Jump to content

PACU on call

Bap9762 Bap9762 (New) New

Hi all!

I was just offered two jobs at a new hospital. One for CV Stepdown unit, and one for PACU.

The PACU is 9a-730p 4 days mon-fri, with 2:1 pt ratio. Seems awesome. The only downfall is that they require 4-6 on call shifts (11p-7a) a month!! (Is this normal??) It just makes me nervous having an unsteady work schedule, with the potential of being called in at night. I would like the change of pace and critical care experience of PACU because I've been a nurse for 3 yrs on a Progressive Care Unit.

The CV Stepdown is day shift 7a-7p, with 4-5:1 pt ratio. Having worked on a progressive care unit, I know kind of what I'm getting into with step-down, but adding the focused cardiac care. Downfall of this is the patient ratio seems like a lot! I'm used to 3-4:1 on pcu.

Any thoughts? Suggestions????

Edited by Bap9762

Its the same pay rate by the way, and I have a couple days to make a decision.

Edited by Bap9762

Rose_Queen, BSN, MSN, RN

Specializes in OR, education. Has 16 years experience.

Call with a PACU job is quite common. I'd say that 4-6 shifts per month isn't bad- it's most likely 1 day per week plus one weekend. How often you would get called in depends a lot on the facility- is there staff 24 hours and the call person is backup for multiple cases or critical patients? Is it a trauma facility that will do surgery at all hours of the night? There are so many variable that go into what makes call an okay thing vs an every time working thing.

Not really PACU, but how call works for the open heart surgery team I work with: We take call pretty much every other DAY. About 99.9% of the time, we stay late when on call to finish scheduled cases, plus have the risk of being called in whenever. (I've been called in at 2am for a stabbing to the chest, 9pm for a return to OR for bleeding, and pretty much any other hour between leaving and starting my next shift for whatever the surgeons deem necessary- including weekend "scheduled" cases that come in on Friday, need anticoagulation reversal, but are too unstable to wait until Monday for surgery). I have to say, in comparison, what the PACU position you're referring to requires is nothing. Put it into perspective- extra money, possible overtime (I get paid time and a half for coming in on call whether I've hit 40 hours or not), and it's really not all that frequent. Depending on the facility, it may only mean staying close to the phone and on a rare occasion having to go in.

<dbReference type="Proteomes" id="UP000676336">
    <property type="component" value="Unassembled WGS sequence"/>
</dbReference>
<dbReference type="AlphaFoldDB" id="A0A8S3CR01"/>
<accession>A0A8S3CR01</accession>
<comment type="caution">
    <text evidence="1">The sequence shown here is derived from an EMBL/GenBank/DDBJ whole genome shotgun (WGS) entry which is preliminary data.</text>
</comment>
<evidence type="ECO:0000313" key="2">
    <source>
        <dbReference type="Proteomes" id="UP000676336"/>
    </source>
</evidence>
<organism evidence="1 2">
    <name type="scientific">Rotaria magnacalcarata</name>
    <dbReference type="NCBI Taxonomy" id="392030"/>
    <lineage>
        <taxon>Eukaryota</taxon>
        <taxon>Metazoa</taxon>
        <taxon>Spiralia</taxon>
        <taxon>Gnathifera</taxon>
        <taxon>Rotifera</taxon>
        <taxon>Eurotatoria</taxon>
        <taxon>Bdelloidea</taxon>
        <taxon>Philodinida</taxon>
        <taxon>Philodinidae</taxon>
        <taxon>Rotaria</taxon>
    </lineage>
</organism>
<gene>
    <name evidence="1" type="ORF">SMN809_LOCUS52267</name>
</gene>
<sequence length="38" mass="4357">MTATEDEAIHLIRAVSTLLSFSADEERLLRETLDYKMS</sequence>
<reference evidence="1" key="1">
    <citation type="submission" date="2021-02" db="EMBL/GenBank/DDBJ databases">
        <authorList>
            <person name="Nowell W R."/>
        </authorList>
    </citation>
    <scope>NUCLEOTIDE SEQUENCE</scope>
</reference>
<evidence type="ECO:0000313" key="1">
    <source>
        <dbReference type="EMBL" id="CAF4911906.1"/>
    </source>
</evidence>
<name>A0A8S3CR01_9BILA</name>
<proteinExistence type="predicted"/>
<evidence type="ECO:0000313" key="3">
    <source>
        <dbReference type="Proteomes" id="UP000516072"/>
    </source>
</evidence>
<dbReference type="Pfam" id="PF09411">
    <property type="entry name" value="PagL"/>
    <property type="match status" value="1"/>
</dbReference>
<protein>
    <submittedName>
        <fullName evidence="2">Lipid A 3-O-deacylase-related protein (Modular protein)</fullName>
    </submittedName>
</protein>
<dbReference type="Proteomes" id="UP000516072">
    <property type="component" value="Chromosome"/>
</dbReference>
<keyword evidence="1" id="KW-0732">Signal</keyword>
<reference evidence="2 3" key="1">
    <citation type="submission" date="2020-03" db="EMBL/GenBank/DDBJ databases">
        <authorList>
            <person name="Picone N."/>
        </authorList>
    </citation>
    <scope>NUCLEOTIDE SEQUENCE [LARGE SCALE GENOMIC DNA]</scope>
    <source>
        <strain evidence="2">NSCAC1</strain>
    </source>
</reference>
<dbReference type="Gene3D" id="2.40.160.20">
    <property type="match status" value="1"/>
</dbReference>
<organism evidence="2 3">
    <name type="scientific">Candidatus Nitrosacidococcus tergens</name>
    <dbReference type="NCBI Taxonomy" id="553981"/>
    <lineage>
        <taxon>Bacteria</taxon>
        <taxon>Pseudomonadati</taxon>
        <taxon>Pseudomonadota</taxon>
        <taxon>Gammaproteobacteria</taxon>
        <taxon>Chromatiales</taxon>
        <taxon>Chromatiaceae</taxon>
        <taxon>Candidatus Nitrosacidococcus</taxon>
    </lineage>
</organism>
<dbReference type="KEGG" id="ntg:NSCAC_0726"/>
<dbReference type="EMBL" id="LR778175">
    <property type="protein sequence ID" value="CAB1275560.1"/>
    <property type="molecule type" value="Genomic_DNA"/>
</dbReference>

Specializes in ICU.

Wrap it up at 1930 ... say, 2000 by the time you punch out. Settle into bed at 2300. 0100 *RING!*. Get there by 0145, finish the case by 0400? Back in bed by 0500, 'rest' until 0730 then start up for a new day! Hope they pay well. I was reading about someone doing acute dialysis who had a peak week of 108 hours - scheduled and on call. It can add up! :wacky:

The pacu closes at 11p, so there is no staff from 11p-6a. They said if you do get called in, 2 RNs go in together every time. They made it sound like it wasn't a big deal and you don't get called in very time you are on call.

I guess it just makes me nervous bc I definitely like my off time, and don't want to be driving into the city at odd hrs in the night. With that being said, I may wait to pursue pacu a little whole longer and just go with the stepdown unit.... :-/


Specializes in ICU.

I've been on call for the ICU. (They hate giving people off completely.) "We're low on census ... do you want to stay home on call?" ($2/hr) ... Ummmm, okay. Yup, 1am - *RING!* "They're doing a heart transplant ... come on in! " Oh ... yippie!" :facepalm:


Specializes in ICU/PACU. Has 10 years experience.

I really enjoyed working in a PACU. It was a lovely break from ICU and tele nursing. So if you're burned out in your area, the PACU is really nice. It is still busy but it's different and a nice change of pace.

Thanks for all your input! & Nice username @ flexiseal Lol:D I'm hoping I can pursue PACU again soon, I can definitely see myself there. Possibly when I won't be commuting 45 min to work.


Has 1 years experience.

I was in the PACU for my preceptorship, I loved perioperative care. My only concern with it was what happens if you want to change and go back to a floor? I felt it was its own specialty in which you lose the basic nursing skills (like those lovely foley insertions).

Personally I would love to be in the OR, but there are a lot of other stuff I want to do first. I am a new nurse (no job yet) and I would like to know what sick looks like before being in the PACU. A lot of nurses told me I would be pigeon holing myself if I went straight into perioperative care.